Montana and her sister, Arizona, are named after the mountainous states their mother left them for. But Montana is a New York City girl through and through, and as the city heats up, she’s stepping into the most intense summer of her life. With Arizona wrapped up in her college world and their father distracted by yet another divorce, Montana’s been immersing herself in an intoxicating new friendship with a girl from her acting class. Karissa is bold, imperfectly beautiful, and unafraid of being vulnerable. She’s everything Montana would like to become. But the friendship with Karissa is driving a wedge between Montana and her sister, and the more of her own secrets Karissa reveals, the more Montana has to wonder if Karissa’s someone she can really trust. In the midst of her uncertainty, Montana finds a heady distraction in Bernardo. He’s serious and spontaneous, and he looks at Montana in the way she wants to be seen. For the first time, Montana understands how you can become both lost and found in somebody else. But when that love becomes everything, where does it leave the rest of her imperfect life?
Making Pretty is the first book I've read by Corey Ann Haydu, but it made me want to go out and buy her other books. This one is wholly unique; I don't think I've ever read such a complex portrayal of teenage life.
There are several issues the protagonist, Montana, faces in the story. First, there's her father, who remarries over and over again, a repeating pattern so familiar that Montana and her sister, Arizona, place bets and have rituals with each new wife. Not only does her father, a plastic surgeon, "fix" and change his wives' bodies, but he also wants to make changes to his daughters'. This situation is just one of the ways the writing proves so effective. There's this great juxtaposition between how Montana faces her father's disappointment in her body (betrayed, upset, but also in a way resigned) and how the reader feels about this dad placing such unfair standards on his daughters' bodies. I felt disbelief, heartbreak, and fury all at once. Haydu's writing is that good; it evokes so many emotions in the reader.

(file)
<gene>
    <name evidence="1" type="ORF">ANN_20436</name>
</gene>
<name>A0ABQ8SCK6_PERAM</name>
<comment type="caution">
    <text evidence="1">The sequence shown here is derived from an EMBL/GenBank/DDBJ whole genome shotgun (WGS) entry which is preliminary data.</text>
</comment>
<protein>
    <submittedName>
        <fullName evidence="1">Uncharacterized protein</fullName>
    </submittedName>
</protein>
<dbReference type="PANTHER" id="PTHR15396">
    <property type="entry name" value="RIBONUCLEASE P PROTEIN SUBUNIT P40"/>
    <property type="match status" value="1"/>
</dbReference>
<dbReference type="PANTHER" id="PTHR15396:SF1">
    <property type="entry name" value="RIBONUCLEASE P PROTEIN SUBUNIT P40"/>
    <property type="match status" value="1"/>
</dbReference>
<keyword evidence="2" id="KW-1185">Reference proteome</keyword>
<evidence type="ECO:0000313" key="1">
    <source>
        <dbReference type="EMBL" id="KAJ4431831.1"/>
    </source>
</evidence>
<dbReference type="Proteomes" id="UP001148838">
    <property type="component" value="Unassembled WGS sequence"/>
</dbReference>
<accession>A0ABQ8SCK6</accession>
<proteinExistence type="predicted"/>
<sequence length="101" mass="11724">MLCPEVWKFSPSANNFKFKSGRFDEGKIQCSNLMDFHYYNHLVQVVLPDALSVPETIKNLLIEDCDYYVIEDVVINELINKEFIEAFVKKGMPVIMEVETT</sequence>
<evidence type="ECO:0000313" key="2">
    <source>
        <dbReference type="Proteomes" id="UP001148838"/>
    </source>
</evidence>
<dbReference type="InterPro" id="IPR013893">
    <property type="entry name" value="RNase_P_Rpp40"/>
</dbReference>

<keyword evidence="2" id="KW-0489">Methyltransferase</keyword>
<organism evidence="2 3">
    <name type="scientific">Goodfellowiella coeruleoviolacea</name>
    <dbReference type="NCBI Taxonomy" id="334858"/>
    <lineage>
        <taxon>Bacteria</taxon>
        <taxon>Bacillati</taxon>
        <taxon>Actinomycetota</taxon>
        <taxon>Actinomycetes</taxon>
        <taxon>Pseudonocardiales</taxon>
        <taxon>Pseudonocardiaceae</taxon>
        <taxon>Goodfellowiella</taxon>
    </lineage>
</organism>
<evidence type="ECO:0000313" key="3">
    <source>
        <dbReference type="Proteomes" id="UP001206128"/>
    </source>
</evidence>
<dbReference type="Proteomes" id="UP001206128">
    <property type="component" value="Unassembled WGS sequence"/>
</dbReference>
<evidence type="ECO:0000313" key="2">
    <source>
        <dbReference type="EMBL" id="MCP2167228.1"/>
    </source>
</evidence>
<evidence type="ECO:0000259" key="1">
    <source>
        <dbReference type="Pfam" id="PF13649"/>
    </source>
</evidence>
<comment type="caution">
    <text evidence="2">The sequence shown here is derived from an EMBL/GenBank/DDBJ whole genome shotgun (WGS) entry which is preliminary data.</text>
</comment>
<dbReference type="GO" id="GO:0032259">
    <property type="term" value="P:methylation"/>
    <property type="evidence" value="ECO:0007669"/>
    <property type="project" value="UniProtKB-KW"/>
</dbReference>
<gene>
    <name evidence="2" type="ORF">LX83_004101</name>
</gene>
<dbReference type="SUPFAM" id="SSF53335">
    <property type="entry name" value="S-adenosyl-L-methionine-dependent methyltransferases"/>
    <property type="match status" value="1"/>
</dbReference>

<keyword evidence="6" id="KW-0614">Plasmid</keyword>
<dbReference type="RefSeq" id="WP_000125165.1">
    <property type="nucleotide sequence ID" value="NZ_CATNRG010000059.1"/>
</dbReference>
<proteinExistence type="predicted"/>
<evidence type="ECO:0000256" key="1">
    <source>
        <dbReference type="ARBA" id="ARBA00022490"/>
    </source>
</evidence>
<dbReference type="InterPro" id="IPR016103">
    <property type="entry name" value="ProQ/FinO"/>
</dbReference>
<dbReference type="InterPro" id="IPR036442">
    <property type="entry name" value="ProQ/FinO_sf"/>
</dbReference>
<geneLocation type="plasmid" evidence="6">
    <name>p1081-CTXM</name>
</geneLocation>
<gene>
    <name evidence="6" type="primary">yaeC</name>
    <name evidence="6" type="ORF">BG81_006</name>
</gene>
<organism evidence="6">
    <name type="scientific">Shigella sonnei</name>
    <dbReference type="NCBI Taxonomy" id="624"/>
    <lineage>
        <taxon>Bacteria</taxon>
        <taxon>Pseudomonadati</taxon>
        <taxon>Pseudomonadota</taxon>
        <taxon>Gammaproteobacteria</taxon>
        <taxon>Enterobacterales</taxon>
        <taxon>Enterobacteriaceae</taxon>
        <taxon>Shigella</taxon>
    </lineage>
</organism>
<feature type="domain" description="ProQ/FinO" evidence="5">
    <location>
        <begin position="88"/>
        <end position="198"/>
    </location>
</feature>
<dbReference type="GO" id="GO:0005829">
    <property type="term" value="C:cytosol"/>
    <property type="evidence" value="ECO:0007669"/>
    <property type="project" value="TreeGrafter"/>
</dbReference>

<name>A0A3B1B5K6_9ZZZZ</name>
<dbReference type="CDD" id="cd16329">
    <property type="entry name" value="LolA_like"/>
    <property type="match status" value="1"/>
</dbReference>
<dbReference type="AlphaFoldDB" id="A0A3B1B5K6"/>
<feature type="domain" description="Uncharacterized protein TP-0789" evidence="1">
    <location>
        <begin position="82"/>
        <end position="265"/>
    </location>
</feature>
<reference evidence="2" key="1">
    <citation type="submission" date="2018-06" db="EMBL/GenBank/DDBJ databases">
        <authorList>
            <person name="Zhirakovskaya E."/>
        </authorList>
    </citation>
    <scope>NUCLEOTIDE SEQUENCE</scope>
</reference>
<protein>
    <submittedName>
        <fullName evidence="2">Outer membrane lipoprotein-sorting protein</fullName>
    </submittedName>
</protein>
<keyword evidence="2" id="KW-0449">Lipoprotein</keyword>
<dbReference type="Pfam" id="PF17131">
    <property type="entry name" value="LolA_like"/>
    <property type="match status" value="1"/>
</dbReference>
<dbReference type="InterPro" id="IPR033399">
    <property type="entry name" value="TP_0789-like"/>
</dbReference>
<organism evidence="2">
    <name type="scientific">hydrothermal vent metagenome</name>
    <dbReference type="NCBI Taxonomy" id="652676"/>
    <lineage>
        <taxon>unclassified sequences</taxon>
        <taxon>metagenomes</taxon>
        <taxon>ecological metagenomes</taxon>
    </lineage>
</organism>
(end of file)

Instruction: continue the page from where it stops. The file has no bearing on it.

There's also the complicated relationship Montana has with her sister. She understandably feels left behind when her sister goes to college, but the changes her sister makes while away are the catalyst for her feeling like the two, who used to be inseparable, have grown apart. She doesn't recognize her sister, and coming to terms with this is a big part of her journey is this book.
Montana also discovers first love with her boyfriend, Bernardo. Never have I read a book where first love is portrayed so well, messiness and excitement and impulsiveness included. The reader can see how her father's failed relationships have influenced Montana.
What Left Me Wanting More:
My initial reaction for something more that I wanted from this novel was more resolution at the end, but then I gave it a second thought and realized how brilliant and realistic the ending was. Sometimes people don't learn from their mistakes. Sometimes people repeat their bad choices. Things can't always be tied together with a neat bow.
The Final Verdict:
Making Pretty is an unflinching look at complicated family life, first love, and beauty standards. This novel would make a great book club book; there are so many talking points.